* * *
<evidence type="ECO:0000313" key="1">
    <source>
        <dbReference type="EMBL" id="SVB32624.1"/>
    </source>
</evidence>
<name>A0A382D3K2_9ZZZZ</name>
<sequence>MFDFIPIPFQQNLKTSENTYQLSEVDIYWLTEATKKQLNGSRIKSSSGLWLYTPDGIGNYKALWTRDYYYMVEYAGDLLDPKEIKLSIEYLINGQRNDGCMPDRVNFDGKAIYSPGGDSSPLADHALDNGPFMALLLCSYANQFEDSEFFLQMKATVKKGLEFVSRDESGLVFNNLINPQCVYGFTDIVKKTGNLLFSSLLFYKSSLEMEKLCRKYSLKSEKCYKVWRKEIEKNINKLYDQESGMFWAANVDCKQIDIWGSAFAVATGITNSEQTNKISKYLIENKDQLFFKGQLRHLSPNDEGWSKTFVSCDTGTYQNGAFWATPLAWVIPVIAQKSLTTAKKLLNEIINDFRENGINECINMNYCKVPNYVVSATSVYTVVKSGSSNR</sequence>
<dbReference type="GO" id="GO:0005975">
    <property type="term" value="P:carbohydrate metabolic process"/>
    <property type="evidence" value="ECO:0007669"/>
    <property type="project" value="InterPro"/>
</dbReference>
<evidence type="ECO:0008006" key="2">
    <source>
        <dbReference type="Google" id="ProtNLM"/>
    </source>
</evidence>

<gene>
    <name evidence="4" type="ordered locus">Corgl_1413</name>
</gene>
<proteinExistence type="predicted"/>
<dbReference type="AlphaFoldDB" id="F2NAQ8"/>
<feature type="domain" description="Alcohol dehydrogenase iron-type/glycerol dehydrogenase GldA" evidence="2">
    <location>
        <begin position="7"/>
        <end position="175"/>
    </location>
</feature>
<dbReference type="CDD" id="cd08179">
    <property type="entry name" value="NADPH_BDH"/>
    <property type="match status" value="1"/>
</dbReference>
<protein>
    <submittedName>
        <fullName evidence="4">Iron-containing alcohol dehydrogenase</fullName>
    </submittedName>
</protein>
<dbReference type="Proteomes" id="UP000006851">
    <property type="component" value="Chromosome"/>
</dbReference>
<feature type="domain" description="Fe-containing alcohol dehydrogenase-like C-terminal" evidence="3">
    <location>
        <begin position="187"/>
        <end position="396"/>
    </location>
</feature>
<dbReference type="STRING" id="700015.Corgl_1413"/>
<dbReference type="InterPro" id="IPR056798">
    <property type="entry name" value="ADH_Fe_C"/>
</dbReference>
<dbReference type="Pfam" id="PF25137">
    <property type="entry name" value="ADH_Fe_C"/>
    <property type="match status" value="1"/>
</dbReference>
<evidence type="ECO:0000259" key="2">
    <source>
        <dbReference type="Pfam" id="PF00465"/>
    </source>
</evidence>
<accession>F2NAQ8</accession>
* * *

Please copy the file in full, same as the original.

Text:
<evidence type="ECO:0000313" key="1">
    <source>
        <dbReference type="EMBL" id="SVB32624.1"/>
    </source>
</evidence>
<name>A0A382D3K2_9ZZZZ</name>
<sequence>MFDFIPIPFQQNLKTSENTYQLSEVDIYWLTEATKKQLNGSRIKSSSGLWLYTPDGIGNYKALWTRDYYYMVEYAGDLLDPKEIKLSIEYLINGQRNDGCMPDRVNFDGKAIYSPGGDSSPLADHALDNGPFMALLLCSYANQFEDSEFFLQMKATVKKGLEFVSRDESGLVFNNLINPQCVYGFTDIVKKTGNLLFSSLLFYKSSLEMEKLCRKYSLKSEKCYKVWRKEIEKNINKLYDQESGMFWAANVDCKQIDIWGSAFAVATGITNSEQTNKISKYLIENKDQLFFKGQLRHLSPNDEGWSKTFVSCDTGTYQNGAFWATPLAWVIPVIAQKSLTTAKKLLNEIINDFRENGINECINMNYCKVPNYVVSATSVYTVVKSGSSNR</sequence>
<dbReference type="GO" id="GO:0005975">
    <property type="term" value="P:carbohydrate metabolic process"/>
    <property type="evidence" value="ECO:0007669"/>
    <property type="project" value="InterPro"/>
</dbReference>
<evidence type="ECO:0008006" key="2">
    <source>
        <dbReference type="Google" id="ProtNLM"/>
    </source>
</evidence>

<gene>
    <name evidence="4" type="ordered locus">Corgl_1413</name>
</gene>
<proteinExistence type="predicted"/>
<dbReference type="AlphaFoldDB" id="F2NAQ8"/>
<feature type="domain" description="Alcohol dehydrogenase iron-type/glycerol dehydrogenase GldA" evidence="2">
    <location>
        <begin position="7"/>
        <end position="175"/>
    </location>
</feature>
<dbReference type="CDD" id="cd08179">
    <property type="entry name" value="NADPH_BDH"/>
    <property type="match status" value="1"/>
</dbReference>
<protein>
    <submittedName>
        <fullName evidence="4">Iron-containing alcohol dehydrogenase</fullName>
    </submittedName>
</protein>
<dbReference type="Proteomes" id="UP000006851">
    <property type="component" value="Chromosome"/>
</dbReference>
<feature type="domain" description="Fe-containing alcohol dehydrogenase-like C-terminal" evidence="3">
    <location>
        <begin position="187"/>
        <end position="396"/>
    </location>
</feature>
<dbReference type="STRING" id="700015.Corgl_1413"/>
<dbReference type="InterPro" id="IPR056798">
    <property type="entry name" value="ADH_Fe_C"/>
</dbReference>
<dbReference type="Pfam" id="PF25137">
    <property type="entry name" value="ADH_Fe_C"/>
    <property type="match status" value="1"/>
</dbReference>
<evidence type="ECO:0000259" key="2">
    <source>
        <dbReference type="Pfam" id="PF00465"/>
    </source>
</evidence>
<accession>F2NAQ8</accession>